At my flight school, we have the Aspen EFD 1000 Pro Pilot system installed in three of our aircraft.  The more I fly with this system, the more amazed I am with its capabilities.  The Aspen was designed as a replacement/upgrade for aircraft with standard 6-pack instruments, but it does so much more.  The Pro Pilot adds an HSI, bearing pointers, ground track icon, wind direction indicator, airspeed and altitude tapes with bugs, TAS, basically all the things you'd have with a glass cockpit, but in a package that just replaces the center two instruments - the AI and DG.

On a lesson tonight, my student flew the HAO ILS RWY 29.

I like this approach for two reasons.  One, it has intersections made up of NDB bearings (as well as DME fixes and VOR intersections), which is somewhat unusual but good practice with NDBs.  Second, the missed approach procedure takes you back to the Final Approach Fix, where you can fly the approach again.  We were able to fly the approach three times in rapid succession, helping to really drill on flying an ILS.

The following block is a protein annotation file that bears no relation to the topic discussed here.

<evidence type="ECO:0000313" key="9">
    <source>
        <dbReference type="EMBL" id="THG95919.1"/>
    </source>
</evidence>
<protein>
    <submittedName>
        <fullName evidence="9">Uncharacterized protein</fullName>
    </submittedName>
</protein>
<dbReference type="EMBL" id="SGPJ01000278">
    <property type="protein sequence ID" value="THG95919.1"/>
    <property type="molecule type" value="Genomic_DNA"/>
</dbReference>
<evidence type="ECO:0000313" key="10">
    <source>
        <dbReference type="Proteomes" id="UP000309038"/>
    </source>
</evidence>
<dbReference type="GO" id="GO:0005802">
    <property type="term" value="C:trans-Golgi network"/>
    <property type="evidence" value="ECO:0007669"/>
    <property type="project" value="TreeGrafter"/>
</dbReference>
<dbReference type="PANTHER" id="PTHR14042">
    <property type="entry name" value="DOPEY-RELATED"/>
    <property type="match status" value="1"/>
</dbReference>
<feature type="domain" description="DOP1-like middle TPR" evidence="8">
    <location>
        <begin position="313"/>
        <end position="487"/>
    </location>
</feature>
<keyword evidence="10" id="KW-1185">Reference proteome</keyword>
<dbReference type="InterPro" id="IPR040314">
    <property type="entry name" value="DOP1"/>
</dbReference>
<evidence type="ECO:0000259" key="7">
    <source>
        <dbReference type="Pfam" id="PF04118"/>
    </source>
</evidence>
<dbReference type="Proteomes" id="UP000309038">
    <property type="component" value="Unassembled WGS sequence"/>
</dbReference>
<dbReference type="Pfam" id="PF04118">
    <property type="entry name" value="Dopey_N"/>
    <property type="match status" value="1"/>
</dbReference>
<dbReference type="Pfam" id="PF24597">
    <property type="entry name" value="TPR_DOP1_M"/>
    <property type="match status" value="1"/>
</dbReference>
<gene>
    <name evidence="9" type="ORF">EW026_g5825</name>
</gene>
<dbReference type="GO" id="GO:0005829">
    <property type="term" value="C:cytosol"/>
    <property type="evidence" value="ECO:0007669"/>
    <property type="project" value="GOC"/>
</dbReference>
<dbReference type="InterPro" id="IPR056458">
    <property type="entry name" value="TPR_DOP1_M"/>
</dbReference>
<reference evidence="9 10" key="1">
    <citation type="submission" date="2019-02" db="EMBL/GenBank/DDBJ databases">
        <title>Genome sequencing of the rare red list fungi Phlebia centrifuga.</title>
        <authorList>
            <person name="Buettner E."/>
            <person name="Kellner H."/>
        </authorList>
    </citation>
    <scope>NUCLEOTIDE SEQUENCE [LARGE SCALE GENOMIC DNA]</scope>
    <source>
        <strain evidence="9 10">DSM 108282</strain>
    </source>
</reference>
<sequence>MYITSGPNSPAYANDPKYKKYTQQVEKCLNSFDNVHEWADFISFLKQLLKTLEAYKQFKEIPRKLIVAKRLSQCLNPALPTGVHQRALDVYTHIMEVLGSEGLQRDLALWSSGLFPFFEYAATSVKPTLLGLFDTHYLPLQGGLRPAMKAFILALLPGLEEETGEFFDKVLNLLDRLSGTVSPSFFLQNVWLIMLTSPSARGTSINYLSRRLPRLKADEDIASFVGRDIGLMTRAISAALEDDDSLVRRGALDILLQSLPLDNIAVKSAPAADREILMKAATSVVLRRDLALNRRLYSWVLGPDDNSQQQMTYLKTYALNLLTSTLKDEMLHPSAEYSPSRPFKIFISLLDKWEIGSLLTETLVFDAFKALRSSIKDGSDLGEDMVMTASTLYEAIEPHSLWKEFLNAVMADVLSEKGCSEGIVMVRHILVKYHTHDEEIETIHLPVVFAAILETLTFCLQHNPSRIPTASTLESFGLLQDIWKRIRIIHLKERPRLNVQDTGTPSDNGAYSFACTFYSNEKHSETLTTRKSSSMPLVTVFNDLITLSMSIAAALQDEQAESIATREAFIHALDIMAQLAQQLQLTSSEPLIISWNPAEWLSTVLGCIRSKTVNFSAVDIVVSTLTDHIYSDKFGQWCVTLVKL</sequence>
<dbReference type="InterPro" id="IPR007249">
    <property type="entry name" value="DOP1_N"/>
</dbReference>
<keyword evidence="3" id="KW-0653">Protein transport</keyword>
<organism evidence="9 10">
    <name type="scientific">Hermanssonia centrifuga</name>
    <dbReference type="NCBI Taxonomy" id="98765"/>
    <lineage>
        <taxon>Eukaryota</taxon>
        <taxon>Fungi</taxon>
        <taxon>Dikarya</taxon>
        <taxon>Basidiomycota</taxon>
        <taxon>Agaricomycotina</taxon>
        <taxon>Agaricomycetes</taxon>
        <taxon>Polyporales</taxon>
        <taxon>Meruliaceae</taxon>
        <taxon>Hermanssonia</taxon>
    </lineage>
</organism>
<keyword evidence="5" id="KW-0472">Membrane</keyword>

The Aspen, though, almost makes it too easy!  Our 15-20 degree crab angle at altitude was readily apparent and easily adjusted for.  At one point I unselected the Localizer from the HSI display so the student had to fly using raw data on a regular CDI.  Here's a pic of the Aspen before glideslope intercept (yes, we're at 3000 when GS intercept is at 2600).  Sorry for the slightly blurry picture, it was at night.  The HSI (green arrow) is set to display the Localizer, while the number 1 bearing pointer (blue arrow) is tuned to the RID VOR to assist in identifying HOLGR.  Unfortunately, the aircraft we were flying did not have an ADF installed, so we couldn't practice NDB work.

Monday, February 10, 2014

Instrument - descent rates and back courses!